miR a has been extensively studied
miR-29a has been extensively studied in different fields. miR-29a has been reported to be associated with cardiac hypertrophy and fibrosis (Roncarati et al., 2014), and functions as a negative regulator of extracellular matrix remodeling (van Rooij et al., 2008). We have previously reported that miR-29a can also act as an important regulator of the inflammatory response (Chen et al., 2011). In the current study, using miRNA gain/loss-of-function analyses and a well-established in vitro VSMC differentiation model, we confirmed a regulatory role for miR-29a in VSMC differentiation from ESCs. An important role of miR-29a in VSMC differentiation has been further confirmed in our well-established in vivo VSMC differentiation model with Matrigel™ implantation.
One of the new findings in the current study is that we have identified YY1 as the target gene of miR-29a during VSMC differentiation from ESCs. YY1 (also known as Yin Yang1, NF-E1, UCRBP and CF1), a ubiquitous and dual-function GLI-Kruppel zinc finger transcription factor, was first identified on the basis of its capacity to negatively regulate the adeno-associated virus P5 promoter (Shi et al., 1991). Recent studies have suggested that YY1 functions as a transcription co-factor independent of its DNA binding activity (Deng et al., 2010). It has been reported that YY1 is an important inhibitor of muscle cell differentiation and expression of muscle-specific genes (Ellis et al., 2002). Another study has reported that VSMC phenotype is also regulated by the YY1 (Favot et al., 2005), yet the potential interplay between YY1 and VSMC biology is still unclear and needs further investigation (Aikawa, 2007). In the current study, we have observed that YY1 is negatively regulated by miR-29a, and re-activation of YY1 impairs VSMC gene activation induced by miR-29a over-expression, supporting an important role of YY1 in miR-29a-mediated VSMC differentiation from ESCs.
Conclusion In the current study, we reported a novel function of miR-29a in VSMC differentiation from stem orthopox in vitro and in vivo, and provided comprehensive evidence to support that YY1 is a genuine mRNA target of miR-29a during VSMC differentiation. Moreover, our data suggest that YY1 is a negative regulator of VSMC related transcription factors (SRF, Myocd, and MEF-2C), and repression of YY1 by miR-29a is the underlying mechanism of miR-29a-mediated VSMC differentiation from ESCs (Fig. 7).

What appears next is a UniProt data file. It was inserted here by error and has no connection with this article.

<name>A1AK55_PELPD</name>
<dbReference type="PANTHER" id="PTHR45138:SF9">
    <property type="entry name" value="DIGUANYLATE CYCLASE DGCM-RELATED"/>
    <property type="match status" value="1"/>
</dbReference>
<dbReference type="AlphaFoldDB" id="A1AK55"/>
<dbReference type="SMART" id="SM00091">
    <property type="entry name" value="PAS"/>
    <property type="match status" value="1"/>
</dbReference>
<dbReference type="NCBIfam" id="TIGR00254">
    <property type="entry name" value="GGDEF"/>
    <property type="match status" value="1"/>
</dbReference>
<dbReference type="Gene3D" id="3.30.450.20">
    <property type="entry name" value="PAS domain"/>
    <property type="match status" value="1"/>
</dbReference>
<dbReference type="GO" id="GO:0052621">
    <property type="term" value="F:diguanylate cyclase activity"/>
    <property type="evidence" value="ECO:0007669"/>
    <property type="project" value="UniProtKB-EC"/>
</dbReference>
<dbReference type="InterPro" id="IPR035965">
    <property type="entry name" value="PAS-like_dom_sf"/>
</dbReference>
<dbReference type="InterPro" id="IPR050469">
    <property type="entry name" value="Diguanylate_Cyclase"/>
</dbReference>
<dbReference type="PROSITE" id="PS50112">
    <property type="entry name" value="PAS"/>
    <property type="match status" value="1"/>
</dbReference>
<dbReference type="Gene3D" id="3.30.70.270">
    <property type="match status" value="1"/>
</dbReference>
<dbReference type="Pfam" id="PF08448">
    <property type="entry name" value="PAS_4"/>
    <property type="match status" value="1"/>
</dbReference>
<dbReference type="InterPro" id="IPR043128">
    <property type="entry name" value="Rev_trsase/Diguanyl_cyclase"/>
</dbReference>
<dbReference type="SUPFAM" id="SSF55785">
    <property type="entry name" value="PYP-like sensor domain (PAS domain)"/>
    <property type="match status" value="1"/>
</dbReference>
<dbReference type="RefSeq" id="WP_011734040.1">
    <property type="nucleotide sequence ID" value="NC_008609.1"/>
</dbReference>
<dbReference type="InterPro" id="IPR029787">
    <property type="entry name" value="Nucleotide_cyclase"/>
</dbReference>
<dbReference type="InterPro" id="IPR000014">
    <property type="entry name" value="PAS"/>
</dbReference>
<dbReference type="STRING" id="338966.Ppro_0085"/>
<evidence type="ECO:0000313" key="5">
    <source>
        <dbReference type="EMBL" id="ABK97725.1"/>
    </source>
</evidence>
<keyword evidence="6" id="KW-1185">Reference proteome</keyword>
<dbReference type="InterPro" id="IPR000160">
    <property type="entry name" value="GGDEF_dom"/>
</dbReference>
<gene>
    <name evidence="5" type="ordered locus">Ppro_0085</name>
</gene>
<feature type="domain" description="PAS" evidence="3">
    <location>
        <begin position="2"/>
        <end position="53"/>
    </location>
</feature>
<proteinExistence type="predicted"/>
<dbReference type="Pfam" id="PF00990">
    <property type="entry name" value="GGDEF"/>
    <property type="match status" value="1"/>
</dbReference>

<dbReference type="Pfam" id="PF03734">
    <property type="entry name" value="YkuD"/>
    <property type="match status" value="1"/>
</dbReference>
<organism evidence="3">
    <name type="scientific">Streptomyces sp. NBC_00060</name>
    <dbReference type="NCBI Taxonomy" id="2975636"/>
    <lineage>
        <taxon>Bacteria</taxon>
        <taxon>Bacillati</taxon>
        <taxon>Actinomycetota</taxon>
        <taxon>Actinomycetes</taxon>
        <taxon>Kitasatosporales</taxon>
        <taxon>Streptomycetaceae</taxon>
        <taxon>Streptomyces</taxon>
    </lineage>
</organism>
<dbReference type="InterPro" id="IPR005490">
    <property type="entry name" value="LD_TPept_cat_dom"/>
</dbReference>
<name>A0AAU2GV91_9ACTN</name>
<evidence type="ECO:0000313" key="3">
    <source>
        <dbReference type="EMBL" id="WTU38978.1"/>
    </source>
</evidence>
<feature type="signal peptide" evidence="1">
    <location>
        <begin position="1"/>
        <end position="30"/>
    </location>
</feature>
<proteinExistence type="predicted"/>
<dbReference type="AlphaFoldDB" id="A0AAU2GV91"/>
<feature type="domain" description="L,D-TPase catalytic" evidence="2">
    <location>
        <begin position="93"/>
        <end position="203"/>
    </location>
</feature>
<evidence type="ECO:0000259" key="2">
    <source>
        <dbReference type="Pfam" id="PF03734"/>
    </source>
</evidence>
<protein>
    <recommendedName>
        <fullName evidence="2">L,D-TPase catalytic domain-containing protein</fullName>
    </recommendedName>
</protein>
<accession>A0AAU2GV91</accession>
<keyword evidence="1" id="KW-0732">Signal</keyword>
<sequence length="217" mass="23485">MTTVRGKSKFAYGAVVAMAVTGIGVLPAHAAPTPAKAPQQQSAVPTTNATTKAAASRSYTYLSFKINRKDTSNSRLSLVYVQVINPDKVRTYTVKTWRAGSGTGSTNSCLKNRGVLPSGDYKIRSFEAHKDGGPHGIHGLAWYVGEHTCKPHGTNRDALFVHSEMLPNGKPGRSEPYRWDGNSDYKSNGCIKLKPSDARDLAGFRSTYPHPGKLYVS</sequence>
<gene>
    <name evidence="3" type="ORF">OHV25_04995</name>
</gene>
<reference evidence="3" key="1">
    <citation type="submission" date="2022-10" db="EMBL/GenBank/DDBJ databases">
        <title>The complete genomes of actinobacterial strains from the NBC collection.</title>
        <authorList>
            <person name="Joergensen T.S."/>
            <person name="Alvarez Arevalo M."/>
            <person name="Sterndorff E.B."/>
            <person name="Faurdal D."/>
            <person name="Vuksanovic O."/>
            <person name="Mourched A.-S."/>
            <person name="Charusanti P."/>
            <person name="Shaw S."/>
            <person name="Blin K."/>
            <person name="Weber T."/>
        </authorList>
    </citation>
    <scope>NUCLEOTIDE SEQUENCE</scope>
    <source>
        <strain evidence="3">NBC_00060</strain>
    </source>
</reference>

Conflict of interest disclosure
Introduction Ataxia-Telangiectasia (A-T; OMIM208900) is an autosomal recessive syndrome caused by compound heterozygous null mutations in the locus encoding the ATM kinase at chromosome 11q22 (Savitsky et al., 1995) (“classical” A-T). Most A-T patients suffer from severe cerebellar degeneration due to Purkinje cell death, B and T cell immunodeficiency and increased cancer predisposition (Boder and Sedgwick, 1958; Lavin, 2008; McKinnon, 2012; Shiloh, 2003). Moreover, haploinsufficiency for ATM, estimated to occur in 1.5-2% of the population worldwide (Swift et al., 1986), increases the risk of cancer and heart disease and decreases lifespan (Su and Swift, 2000; Swift and Chase, 1983). However, how alterations in ATM copy number result in such pleiotropic phenotypes remains incompletely understood. Nucleoplasmic ATM is activated in response to DNA double-strand breaks (DSB) to orchestrate the cellular DNA Damage Response (DDR) and promote cell cycle checkpoint activation and DSB repair (Paull, 2015; Shiloh and Ziv, 2013). In ATM-deficient developing lymphocytes, broken DNA ends at “programmed” DSBs remain unrepaired or are repaired aberrantly, leading to T and B cell immunodeficiency and oncogenic translocations, respectively (Callen et al., 2007; Franco et al., 2006). In contrast, the contribution of defective DSB repair to the neurodegenerative phenotypes observed in A-T is less well understood. In this context, the finding that ATM may localize primarily to the cytoplasm in post-mitotic neurons (Barlow et al., 2000; Oka and Takashima, 1998), together with its emerging cytoplasmic functions in the regulation of oxidative stress and metabolism (Ambrose and Gatti, 2013; Paull, 2015; Valentin-Vega et al., 2012; Zhang et al., 2015), may suggest a mechanism independent of DSB repair (Carlessi et al., 2013). However, Atm−/− mice (Lavin, 2013) and ATM−/− pigs (Beraldi et al., 2015) do not manifest ataxia or significant cerebellar pathology, underscoring the need for novel human cell-based approaches to model neurodegeneration.